Pledging to wait for him, little more than a few minutes passed before the men grew impatient. “They said that he’s wasting their time because they don’t have any other, like, time to wait for him.”
Frustrated, the men barged into the bathroom to drag Deborah’s father into the living room, standing him up naked, lathered in soapy froth, exposed to his children in his own home.
“They told him that he should deny his faith. And, I told them that he can’t deny his faith. So, they told him that they [were] going to kill him if he didn’t deny his faith. But, he told them that he should rather die than to go to Hell fire…. Then [he] told them that God said ‘anyone that denied Him, He’s going to deny them in the presence of His dad in Heaven.’
“So my dad refused to deny his faith.” Without hesitation, the men raised their arms, infuriated by his boldness to preach to them when his life was in their hands.
“…And then they shoot him with the gun, three times in his chest.”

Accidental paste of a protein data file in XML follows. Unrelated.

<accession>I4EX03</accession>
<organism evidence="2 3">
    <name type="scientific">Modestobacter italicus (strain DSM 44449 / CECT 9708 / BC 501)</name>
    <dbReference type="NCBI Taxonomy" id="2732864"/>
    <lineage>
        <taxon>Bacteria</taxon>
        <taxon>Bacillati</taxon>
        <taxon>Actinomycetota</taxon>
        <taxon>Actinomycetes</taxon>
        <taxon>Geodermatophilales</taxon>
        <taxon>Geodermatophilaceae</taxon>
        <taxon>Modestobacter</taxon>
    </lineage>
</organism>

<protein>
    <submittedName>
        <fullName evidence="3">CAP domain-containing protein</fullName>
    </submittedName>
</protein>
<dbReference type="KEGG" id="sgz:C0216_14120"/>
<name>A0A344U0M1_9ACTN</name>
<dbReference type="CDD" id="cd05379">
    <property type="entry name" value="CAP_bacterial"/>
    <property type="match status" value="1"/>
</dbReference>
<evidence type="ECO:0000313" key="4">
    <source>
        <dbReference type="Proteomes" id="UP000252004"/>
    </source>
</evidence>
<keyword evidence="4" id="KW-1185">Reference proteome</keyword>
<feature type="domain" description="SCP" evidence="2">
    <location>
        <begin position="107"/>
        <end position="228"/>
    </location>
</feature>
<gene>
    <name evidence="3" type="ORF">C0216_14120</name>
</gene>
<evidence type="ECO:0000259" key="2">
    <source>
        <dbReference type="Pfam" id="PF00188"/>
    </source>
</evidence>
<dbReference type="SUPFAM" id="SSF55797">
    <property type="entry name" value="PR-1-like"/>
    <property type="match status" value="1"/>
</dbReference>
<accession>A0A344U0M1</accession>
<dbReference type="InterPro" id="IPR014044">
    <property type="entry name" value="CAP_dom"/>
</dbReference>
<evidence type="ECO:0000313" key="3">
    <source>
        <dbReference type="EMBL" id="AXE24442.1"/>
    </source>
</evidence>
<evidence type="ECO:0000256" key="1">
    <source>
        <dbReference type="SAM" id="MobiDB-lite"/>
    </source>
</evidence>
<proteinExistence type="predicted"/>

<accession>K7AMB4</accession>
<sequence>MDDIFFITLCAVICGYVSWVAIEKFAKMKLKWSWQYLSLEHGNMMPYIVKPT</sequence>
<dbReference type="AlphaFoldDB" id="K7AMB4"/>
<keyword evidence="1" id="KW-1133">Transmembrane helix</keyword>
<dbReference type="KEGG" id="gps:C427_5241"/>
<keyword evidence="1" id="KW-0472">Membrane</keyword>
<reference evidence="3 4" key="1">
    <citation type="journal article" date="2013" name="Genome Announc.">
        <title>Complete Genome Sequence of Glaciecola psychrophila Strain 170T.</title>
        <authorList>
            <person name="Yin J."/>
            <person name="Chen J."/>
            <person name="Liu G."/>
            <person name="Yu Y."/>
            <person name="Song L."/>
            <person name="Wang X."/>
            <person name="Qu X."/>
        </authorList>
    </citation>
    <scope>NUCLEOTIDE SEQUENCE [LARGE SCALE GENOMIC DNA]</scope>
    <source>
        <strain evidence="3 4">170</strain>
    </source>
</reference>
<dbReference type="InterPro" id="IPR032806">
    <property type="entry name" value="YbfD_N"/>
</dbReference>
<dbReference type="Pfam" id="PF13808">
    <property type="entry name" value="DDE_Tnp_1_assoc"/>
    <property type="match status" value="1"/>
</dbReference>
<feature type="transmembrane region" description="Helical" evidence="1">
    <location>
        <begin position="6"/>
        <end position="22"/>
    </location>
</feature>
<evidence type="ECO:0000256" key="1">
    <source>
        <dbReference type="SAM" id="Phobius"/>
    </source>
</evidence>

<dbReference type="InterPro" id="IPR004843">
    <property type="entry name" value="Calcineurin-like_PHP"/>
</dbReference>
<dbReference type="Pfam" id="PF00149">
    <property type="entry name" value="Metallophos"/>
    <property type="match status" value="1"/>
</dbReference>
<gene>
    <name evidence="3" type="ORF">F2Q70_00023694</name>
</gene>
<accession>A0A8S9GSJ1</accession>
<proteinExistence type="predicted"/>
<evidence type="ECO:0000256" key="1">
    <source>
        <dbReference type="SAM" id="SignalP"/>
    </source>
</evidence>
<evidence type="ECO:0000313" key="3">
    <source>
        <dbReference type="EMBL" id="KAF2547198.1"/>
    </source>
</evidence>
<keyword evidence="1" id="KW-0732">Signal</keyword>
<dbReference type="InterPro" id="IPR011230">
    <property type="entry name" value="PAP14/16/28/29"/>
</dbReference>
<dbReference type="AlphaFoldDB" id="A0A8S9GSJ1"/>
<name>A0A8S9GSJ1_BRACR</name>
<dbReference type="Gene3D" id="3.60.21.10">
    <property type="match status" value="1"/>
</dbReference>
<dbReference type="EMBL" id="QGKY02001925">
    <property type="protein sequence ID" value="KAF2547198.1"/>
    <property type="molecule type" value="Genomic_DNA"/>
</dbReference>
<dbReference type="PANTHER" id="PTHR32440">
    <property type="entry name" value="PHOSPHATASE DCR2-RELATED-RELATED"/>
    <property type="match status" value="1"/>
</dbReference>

Visibly pained by the memory, Deborah continued, “My brother was in shock, and he said, ‘What did my dad do to you? Why did you kill him?'” The militants instructed him to be quiet, or they would kill him too.
“There were three Boko Harams that came in on that night,” Deborah explained, “one is the leader; one is, like, the person close to the leader, like second to the leader; and the other one is just a servant.”
The servant then turned to the leader to assure him that if they did not kill Deborah’s brother, he would grow up to replace his father as the local church’s pastor.